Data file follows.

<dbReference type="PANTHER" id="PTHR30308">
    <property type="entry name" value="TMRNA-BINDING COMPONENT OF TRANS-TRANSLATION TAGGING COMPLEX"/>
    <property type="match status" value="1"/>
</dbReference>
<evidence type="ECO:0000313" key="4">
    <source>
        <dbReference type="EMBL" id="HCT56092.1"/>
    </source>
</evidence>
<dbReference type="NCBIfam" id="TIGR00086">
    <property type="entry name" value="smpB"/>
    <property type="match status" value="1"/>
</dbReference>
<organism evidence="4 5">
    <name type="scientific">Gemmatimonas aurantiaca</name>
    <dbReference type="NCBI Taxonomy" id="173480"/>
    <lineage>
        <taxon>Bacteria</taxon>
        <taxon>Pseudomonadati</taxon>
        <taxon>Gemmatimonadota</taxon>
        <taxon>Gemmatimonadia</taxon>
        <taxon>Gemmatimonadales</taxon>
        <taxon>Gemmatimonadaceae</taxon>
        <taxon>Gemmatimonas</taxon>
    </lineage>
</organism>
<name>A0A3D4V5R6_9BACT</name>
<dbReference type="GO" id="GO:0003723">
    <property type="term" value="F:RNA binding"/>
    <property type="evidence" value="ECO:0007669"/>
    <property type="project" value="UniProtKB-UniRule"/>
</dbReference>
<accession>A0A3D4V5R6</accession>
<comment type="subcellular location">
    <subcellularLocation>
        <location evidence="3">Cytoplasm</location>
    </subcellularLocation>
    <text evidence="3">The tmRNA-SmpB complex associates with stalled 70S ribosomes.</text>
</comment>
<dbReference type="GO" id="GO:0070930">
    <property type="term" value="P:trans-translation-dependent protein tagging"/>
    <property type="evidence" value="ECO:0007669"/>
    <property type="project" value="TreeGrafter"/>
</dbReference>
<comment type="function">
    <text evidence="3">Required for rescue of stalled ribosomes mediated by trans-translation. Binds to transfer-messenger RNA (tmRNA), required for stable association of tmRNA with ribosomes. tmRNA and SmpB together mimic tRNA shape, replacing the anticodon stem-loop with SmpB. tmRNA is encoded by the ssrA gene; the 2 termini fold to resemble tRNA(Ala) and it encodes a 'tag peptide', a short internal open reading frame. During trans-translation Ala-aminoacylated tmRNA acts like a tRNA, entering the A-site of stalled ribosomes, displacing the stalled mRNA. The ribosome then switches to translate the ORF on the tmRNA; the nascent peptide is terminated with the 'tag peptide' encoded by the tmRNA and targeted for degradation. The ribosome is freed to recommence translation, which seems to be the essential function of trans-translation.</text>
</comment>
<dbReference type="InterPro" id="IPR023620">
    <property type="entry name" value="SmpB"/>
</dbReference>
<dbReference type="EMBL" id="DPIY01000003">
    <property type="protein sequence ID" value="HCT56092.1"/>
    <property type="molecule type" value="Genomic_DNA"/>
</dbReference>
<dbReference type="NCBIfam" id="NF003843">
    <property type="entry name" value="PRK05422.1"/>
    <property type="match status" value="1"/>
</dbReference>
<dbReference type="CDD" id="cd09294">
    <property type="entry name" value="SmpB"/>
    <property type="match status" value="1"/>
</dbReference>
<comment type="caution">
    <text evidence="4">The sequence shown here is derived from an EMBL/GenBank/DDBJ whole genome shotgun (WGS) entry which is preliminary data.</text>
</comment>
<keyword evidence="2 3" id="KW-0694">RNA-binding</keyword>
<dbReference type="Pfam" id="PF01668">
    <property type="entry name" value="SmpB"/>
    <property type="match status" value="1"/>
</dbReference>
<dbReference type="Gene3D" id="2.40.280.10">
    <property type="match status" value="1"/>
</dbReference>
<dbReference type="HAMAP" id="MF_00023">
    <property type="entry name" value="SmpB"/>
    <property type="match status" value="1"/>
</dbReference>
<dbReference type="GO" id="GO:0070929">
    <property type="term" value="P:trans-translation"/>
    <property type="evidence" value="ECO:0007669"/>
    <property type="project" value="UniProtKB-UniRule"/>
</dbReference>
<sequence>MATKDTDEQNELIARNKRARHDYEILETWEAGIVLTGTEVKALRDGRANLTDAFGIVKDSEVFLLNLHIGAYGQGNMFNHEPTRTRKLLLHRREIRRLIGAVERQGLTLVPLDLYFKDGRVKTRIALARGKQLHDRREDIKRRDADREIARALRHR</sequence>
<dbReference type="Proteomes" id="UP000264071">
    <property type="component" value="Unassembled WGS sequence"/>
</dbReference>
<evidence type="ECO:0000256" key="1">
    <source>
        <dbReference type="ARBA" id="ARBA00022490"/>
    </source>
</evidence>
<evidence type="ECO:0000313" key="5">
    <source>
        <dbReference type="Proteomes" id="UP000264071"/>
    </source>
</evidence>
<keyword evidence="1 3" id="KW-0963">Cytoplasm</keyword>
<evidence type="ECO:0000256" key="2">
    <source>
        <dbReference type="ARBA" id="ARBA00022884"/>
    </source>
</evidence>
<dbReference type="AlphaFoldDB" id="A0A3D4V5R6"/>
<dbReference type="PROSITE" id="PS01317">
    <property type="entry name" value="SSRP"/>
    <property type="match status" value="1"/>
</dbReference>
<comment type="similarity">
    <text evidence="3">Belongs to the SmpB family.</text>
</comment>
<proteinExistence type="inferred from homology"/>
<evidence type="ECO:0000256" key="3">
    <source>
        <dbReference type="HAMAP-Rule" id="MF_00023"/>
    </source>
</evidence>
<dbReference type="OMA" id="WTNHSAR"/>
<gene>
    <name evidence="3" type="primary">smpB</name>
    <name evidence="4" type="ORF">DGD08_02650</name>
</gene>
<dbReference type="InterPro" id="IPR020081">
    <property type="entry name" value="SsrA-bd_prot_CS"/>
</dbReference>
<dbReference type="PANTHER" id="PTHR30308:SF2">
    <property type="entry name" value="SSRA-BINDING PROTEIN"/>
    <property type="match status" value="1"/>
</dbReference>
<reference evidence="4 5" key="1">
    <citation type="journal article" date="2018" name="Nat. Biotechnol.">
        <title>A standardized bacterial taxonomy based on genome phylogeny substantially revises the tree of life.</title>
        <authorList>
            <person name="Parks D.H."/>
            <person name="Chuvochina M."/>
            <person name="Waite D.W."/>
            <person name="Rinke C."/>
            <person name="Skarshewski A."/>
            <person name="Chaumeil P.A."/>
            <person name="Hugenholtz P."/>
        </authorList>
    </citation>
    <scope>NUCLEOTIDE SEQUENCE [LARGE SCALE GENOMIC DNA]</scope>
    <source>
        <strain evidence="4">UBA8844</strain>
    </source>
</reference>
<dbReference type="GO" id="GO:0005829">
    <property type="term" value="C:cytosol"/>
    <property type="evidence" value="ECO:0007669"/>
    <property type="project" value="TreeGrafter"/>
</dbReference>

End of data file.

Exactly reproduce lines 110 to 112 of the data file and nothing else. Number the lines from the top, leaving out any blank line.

</comment>
<proteinExistence type="inferred from homology"/>
<evidence type="ECO:0000256" key="3">